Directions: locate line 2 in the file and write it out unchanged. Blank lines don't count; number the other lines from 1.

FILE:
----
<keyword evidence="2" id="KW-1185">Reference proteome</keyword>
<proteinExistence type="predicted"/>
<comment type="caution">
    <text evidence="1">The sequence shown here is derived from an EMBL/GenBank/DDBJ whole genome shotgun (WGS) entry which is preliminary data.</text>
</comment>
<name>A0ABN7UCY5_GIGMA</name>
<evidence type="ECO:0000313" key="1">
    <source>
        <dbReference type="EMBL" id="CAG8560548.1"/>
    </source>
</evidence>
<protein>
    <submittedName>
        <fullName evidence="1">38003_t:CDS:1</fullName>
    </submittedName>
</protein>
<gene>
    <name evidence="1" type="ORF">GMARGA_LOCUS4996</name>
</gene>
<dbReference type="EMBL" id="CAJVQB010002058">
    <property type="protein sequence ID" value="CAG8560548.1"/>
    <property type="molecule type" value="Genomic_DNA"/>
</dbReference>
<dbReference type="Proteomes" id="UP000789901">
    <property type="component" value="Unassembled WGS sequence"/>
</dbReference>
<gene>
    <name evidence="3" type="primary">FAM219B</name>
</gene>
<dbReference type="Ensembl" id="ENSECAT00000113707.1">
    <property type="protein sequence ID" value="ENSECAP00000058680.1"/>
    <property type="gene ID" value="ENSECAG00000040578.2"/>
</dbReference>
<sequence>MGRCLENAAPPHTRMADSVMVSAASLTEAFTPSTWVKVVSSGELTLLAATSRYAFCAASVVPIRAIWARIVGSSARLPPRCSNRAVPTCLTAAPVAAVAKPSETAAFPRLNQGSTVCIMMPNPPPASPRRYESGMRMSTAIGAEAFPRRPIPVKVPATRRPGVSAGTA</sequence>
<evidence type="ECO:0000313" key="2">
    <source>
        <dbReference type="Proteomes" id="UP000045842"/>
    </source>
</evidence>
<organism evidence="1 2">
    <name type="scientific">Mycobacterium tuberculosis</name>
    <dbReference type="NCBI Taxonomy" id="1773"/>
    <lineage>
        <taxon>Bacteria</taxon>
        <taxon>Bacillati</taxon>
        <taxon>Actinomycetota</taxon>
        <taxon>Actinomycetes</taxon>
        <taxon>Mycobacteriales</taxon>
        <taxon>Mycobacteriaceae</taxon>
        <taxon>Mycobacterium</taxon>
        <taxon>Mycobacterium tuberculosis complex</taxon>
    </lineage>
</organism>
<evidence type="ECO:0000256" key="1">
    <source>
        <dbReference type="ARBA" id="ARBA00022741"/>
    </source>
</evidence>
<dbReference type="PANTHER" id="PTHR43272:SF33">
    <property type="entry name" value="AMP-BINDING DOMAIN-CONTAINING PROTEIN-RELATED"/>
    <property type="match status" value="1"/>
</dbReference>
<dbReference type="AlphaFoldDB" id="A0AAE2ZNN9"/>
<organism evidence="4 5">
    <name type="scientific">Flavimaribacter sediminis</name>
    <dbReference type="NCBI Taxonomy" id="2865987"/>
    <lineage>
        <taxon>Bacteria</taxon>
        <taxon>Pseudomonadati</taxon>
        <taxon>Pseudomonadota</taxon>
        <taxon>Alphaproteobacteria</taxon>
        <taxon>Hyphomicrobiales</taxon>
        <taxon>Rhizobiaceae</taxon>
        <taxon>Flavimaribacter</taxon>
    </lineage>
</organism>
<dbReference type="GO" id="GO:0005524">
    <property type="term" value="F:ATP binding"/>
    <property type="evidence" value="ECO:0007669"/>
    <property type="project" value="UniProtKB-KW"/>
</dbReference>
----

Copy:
<proteinExistence type="predicted"/>